Restauracion politica de España, primera parte, de eos publicos Al rey Don Filipe Tercero nuestro señor.Madrid: for Luis Sanchez, 1619 Stock Code: 111853
Very rare first edition; each discourse with a special title-page and continuous pagination and signatures, except for the seventh (in two parts) and eighth which have separate pagination and signatures. Moncada's importance as a political economist was assured by this work, which was probably presented to Philip III in 1618. In it, Moncada, who was strongly influenced by the Italian writer Giovanni Botero (1544-1617), outlines a strong protectionist policy. A rich apparatus of citations, which includes the names of Covarrubias, Vitoria, Soto and Azpilcueta Navarro, accompanies the text.
Sancho de Moncada (fl. early seventeenth century) "lectured on theology in the university of Toledo, and published, in 1619, eight Discursos on various economic subjects, which were the uncompromising expression of the prohibitive tendencies then prevalent in Spain, and, consequently, obtained a wide celebrity among his countrymen... Moncada does not admit for a moment that the wars abroad, the system of laws, the excessive number of idle persons, the debasement of the currency, etc., could fairly be looked upon as responsible for the depressed state of Spain: 'the misfortune of Spain flows from the trade with foreigners, who carry away our raw material and our silver.'... His only remedy is the prohibition of exports of raw materials and precious metals, and of the imports of manufactured articles, enforced by the penalty of death pronounced against smuggling, and the delivering to the Inquisition of all persons accused of exporting money. " (Palgrave II, p. 783).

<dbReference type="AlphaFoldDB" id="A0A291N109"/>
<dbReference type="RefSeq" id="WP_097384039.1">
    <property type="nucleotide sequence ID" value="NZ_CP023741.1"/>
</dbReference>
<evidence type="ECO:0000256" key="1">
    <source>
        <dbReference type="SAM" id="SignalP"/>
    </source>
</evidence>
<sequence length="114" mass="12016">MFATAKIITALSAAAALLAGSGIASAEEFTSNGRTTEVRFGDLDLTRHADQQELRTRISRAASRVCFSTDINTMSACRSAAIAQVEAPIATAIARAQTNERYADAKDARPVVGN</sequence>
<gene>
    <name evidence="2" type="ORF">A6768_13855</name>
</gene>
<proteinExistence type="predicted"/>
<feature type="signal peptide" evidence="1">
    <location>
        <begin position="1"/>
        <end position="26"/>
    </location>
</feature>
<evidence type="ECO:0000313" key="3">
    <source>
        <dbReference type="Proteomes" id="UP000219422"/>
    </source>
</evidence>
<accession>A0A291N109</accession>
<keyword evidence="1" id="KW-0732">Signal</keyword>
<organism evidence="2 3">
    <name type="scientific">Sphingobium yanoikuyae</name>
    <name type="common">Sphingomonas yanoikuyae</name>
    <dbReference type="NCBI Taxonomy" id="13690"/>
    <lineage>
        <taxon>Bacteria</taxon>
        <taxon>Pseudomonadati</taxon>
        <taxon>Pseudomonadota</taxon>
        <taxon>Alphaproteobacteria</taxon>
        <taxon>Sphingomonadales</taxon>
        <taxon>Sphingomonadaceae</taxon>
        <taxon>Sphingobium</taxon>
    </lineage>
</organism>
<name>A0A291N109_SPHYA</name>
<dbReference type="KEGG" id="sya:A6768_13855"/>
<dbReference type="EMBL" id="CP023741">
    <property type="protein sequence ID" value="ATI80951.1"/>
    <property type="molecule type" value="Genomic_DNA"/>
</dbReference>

"Moncada follows scholastic doctrine in attributing the rise in Spanish prices to the influx of gold and silver from America - 'the abundance of silver and gold has caused a fall in their value and consequently a rise in the things that are bought with them' - but thinks that the main reason for the poverty of Spain lies in the fact that her commerce has fallen into the hands of foreigners He held that there was a science of government whose laws should be learned by every administrator and suggests that a chair of 'politics' should be founded in all universities, and that an entire university devoted to the arts of government should be established in Madrid" (Grice-Hutchinson, p. 141).
"Quesnay and George were preceded in their advocacy of a single tax on land or on agricultural produce by Moncada, who thought it right to 'tax Nature, who is never weary, and not human industry', and who therefore proposed to remove all taxes on industry and commerce, and to tax grain instead, raising its minimum fixed price proportionately" (ibid. p. 147).
Quarto (200 x 148 mm), pp. [xii], ff. 42, 16, -14. Contemporary limp vellum, manuscript title to spine, remains of doeskin ties. Housed in a brown quarter morocco solander box by the Chelsea Bindery.
Woodcut royal coat of arms on title and each of the eight discourses.
Spine split at foot, rear cover with vertical split at the head, ties defective, front free endpaper removed; lower outer corner of title page soiled and a little worn, intermittent spotting and occasional staining, some early underlining and marginalia in ink, and some more recent pencil marginal notes; withal a very good copy in a well preserved contemporary binding.
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